From the very beginning of my research, I have been wondering if psoriasis is a genetic disease or not. Is it a coincidence that both my mother and I are diagnosed with the same disease? As McElwain claims, approximately one-third of people who have PS also have a parent, brother or sister with the same skin condition (par. 1). However, a genetic issue is not fully investigated. For example, identical or fraternal twins very commonly, but not necessarily always, share psoriasis (McElwain par. 9). This fact means that PS is only partly genetic.

Even worse, the studies show that more than one gene may be controlling psoriasis: “scientists have found that at least nine different parts of seven separate chromosomes” are involved (McElwain par. 15).

Finally, here is the most interesting part. If PS is not contagious and only partly genetic, how can a person get it in the first place? The answer is simple – scientists do not know yet. All they can assert is that both genetics and environment play their roles in PS development.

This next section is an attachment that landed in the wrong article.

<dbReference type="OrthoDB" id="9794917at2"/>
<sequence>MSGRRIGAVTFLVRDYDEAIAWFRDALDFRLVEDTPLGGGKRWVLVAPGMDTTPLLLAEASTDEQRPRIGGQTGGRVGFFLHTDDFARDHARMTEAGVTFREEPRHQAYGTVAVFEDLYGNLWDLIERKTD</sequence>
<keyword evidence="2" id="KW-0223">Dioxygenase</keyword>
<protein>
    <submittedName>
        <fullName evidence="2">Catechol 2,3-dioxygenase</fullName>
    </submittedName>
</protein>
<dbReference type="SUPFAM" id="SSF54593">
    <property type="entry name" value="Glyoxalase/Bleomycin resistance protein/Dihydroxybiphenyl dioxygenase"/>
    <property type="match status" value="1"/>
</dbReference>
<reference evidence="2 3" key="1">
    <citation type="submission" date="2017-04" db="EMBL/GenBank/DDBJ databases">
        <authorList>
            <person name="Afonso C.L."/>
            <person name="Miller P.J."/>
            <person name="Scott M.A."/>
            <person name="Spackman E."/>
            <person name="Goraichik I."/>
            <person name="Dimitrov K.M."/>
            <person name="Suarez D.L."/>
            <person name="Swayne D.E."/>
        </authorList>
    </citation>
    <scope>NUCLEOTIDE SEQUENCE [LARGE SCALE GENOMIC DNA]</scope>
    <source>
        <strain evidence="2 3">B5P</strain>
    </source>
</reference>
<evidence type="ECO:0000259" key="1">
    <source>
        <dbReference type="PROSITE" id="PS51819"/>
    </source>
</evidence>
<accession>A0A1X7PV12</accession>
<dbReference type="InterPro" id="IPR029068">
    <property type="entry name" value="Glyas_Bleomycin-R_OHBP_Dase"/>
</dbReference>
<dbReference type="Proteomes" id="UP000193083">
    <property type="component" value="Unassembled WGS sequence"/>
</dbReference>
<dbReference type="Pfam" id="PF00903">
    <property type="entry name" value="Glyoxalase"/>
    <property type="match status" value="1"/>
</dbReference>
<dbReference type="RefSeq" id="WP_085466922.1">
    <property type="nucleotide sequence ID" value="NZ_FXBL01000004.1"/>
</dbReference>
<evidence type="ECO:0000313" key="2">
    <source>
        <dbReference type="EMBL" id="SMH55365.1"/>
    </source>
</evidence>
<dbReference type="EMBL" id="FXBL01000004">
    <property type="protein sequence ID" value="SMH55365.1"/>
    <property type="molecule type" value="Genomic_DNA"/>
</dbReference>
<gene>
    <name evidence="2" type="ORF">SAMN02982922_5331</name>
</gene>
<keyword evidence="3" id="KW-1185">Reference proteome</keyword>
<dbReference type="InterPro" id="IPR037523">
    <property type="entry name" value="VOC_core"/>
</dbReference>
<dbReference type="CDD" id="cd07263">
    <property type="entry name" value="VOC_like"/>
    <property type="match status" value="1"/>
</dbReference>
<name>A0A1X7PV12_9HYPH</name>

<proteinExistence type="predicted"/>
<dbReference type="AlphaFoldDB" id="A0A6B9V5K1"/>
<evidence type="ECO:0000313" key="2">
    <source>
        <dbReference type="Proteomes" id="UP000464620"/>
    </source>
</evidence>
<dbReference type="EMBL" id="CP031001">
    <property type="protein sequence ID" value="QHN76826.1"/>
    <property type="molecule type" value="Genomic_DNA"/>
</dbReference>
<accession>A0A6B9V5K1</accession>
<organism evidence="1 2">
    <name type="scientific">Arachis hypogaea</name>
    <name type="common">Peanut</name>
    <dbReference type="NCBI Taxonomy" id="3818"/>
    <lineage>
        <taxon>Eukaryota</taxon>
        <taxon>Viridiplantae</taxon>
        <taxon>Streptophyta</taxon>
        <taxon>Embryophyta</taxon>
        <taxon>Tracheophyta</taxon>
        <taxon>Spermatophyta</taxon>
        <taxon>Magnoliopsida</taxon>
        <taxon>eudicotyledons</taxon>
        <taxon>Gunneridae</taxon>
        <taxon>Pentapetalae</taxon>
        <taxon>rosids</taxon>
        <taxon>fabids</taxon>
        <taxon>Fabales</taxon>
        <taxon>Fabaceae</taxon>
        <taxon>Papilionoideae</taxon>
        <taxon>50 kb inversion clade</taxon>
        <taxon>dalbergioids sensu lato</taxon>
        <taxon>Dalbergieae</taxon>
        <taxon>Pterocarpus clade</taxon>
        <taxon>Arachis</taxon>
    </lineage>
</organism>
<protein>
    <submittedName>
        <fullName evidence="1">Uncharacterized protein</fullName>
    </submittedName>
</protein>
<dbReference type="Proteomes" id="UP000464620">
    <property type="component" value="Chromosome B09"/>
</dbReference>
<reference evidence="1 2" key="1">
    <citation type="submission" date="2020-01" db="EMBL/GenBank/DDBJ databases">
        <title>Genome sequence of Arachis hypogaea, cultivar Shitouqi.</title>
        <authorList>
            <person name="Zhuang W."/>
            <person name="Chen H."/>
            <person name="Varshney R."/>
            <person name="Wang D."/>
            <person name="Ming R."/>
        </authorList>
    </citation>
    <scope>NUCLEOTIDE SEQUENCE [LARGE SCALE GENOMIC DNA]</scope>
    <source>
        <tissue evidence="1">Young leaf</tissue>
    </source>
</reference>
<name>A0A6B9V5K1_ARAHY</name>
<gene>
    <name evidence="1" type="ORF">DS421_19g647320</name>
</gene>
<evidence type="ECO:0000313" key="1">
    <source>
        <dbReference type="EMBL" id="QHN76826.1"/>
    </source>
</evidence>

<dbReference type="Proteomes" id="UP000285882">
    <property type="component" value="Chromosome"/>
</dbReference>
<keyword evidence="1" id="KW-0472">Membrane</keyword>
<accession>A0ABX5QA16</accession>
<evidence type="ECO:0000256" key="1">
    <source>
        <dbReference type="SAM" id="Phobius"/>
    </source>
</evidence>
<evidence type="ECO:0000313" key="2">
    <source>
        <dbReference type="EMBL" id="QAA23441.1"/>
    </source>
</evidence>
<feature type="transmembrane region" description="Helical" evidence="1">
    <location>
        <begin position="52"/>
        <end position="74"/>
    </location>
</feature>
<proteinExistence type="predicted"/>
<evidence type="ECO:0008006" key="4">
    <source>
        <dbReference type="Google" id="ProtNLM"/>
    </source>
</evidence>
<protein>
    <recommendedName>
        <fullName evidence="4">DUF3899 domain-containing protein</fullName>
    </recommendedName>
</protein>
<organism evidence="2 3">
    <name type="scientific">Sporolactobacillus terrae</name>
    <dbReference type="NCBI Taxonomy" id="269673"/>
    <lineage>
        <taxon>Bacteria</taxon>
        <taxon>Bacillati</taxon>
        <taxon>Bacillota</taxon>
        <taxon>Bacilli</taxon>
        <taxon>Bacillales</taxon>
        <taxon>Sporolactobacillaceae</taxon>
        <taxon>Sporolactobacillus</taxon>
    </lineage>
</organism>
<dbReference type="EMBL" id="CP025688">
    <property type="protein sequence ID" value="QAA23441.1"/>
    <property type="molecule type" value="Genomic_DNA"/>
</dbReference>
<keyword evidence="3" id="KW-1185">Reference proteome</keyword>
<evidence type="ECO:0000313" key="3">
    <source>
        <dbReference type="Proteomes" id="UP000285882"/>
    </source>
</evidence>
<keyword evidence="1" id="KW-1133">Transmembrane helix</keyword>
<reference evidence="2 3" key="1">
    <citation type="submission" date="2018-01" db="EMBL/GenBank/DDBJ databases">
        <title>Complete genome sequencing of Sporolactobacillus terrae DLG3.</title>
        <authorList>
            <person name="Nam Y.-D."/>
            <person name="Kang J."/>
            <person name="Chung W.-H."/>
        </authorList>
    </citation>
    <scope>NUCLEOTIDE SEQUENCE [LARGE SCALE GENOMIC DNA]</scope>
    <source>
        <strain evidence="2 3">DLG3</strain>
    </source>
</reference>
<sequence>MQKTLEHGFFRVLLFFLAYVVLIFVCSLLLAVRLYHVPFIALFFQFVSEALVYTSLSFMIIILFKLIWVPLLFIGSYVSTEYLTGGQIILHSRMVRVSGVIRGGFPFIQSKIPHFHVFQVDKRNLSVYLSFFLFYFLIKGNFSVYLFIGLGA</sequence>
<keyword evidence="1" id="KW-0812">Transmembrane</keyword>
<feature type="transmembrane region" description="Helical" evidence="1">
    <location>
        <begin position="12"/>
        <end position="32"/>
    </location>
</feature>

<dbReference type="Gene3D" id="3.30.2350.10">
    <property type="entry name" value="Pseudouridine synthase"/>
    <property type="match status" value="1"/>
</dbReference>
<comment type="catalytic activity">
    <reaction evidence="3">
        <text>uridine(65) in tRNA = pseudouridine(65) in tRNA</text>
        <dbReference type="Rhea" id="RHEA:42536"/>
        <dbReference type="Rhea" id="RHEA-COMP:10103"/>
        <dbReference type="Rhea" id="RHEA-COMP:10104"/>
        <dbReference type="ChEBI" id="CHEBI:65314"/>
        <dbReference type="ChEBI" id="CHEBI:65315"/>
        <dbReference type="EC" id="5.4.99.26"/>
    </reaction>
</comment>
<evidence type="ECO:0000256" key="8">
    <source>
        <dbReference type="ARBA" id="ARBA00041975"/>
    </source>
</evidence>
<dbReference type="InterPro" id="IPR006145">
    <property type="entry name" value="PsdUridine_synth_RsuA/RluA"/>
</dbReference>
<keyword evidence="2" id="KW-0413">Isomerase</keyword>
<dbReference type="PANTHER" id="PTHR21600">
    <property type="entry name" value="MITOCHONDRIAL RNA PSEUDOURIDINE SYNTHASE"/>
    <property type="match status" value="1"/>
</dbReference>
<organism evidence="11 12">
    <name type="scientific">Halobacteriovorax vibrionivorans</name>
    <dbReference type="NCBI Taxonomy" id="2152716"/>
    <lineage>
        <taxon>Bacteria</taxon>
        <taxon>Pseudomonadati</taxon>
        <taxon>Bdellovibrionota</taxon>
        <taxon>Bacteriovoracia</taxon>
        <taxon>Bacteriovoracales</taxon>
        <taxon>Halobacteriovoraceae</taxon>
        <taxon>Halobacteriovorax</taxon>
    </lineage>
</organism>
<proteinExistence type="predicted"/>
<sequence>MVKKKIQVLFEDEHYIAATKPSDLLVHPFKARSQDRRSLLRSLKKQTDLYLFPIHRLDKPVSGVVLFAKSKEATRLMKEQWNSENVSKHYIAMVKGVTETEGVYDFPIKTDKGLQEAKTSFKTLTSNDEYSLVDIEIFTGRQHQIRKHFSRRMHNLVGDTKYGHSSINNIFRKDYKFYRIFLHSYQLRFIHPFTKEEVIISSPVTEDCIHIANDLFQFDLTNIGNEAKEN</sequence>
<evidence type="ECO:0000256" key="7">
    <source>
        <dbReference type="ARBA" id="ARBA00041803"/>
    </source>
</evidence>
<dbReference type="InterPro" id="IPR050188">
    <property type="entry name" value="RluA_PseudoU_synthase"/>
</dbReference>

Psoriasis Treatment

The process of treatment depends on many factors. The first one is disease severity. PS can be mild, moderate and severe. The first type is when less than 3% of the body is covered with psoriasis (“About Psoriasis” par. 25). It can be treated with the help of moisturizers and creams, including over-the-counter ones.

Moderate psoriasis affects from three to ten percent of the body, and severe PS covers even more than that (“About Psoriasis” par. 24). To treat moderate and severe psoriasis, the combination of different methods is necessary. Besides moisturizers and creams, dermatologists can also prescribe oral medications, like biologic drugs, and phototherapy, which is considered as the most efficient method of treatment nowadays.